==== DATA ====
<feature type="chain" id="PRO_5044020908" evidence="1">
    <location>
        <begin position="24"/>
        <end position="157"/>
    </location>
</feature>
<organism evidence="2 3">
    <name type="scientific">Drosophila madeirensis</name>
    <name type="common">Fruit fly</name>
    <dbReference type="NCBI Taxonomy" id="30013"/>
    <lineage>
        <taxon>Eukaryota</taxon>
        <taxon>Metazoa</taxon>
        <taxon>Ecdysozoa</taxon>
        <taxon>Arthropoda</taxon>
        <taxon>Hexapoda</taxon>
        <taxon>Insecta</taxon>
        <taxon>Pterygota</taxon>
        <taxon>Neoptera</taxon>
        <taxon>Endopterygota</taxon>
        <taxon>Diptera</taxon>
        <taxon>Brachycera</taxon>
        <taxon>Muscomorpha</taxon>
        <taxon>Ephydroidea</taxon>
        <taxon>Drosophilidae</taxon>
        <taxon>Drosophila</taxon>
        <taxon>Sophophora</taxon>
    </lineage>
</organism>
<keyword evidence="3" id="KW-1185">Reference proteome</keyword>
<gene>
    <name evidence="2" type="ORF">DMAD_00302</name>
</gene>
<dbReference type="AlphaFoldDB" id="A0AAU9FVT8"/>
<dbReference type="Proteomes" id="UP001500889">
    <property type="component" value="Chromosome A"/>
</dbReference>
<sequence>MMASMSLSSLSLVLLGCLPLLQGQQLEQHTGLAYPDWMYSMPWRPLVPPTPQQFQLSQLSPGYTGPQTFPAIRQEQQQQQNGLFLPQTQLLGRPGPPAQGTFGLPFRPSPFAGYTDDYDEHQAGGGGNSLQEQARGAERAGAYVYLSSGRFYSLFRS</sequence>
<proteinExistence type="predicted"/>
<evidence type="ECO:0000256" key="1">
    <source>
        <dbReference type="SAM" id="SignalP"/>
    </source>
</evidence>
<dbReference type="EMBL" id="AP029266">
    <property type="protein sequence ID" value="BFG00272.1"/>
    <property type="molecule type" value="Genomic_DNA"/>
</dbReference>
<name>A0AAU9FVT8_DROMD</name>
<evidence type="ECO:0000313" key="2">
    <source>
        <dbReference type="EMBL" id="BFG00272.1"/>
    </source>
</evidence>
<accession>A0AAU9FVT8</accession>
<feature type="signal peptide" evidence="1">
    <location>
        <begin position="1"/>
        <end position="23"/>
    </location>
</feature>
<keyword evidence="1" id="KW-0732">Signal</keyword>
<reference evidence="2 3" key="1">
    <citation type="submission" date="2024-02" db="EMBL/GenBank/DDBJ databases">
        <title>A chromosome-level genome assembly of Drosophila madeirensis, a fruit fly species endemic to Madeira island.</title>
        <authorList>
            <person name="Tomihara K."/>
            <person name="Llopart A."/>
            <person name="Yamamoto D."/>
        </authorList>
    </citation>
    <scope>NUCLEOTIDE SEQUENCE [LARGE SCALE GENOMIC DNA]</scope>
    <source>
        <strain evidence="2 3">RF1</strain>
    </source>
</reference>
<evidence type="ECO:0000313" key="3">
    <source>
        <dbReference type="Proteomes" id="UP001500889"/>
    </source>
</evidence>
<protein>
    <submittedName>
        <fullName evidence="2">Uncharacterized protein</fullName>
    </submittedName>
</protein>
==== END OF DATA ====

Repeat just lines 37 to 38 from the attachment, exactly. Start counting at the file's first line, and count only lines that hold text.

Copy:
</dbReference>
<sequence>MMASMSLSSLSLVLLGCLPLLQGQQLEQHTGLAYPDWMYSMPWRPLVPPTPQQFQLSQLSPGYTGPQTFPAIRQEQQQQQNGLFLPQTQLLGRPGPPAQGTFGLPFRPSPFAGYTDDYDEHQAGGGGNSLQEQARGAERAGAYVYLSSGRFYSLFRS</sequence>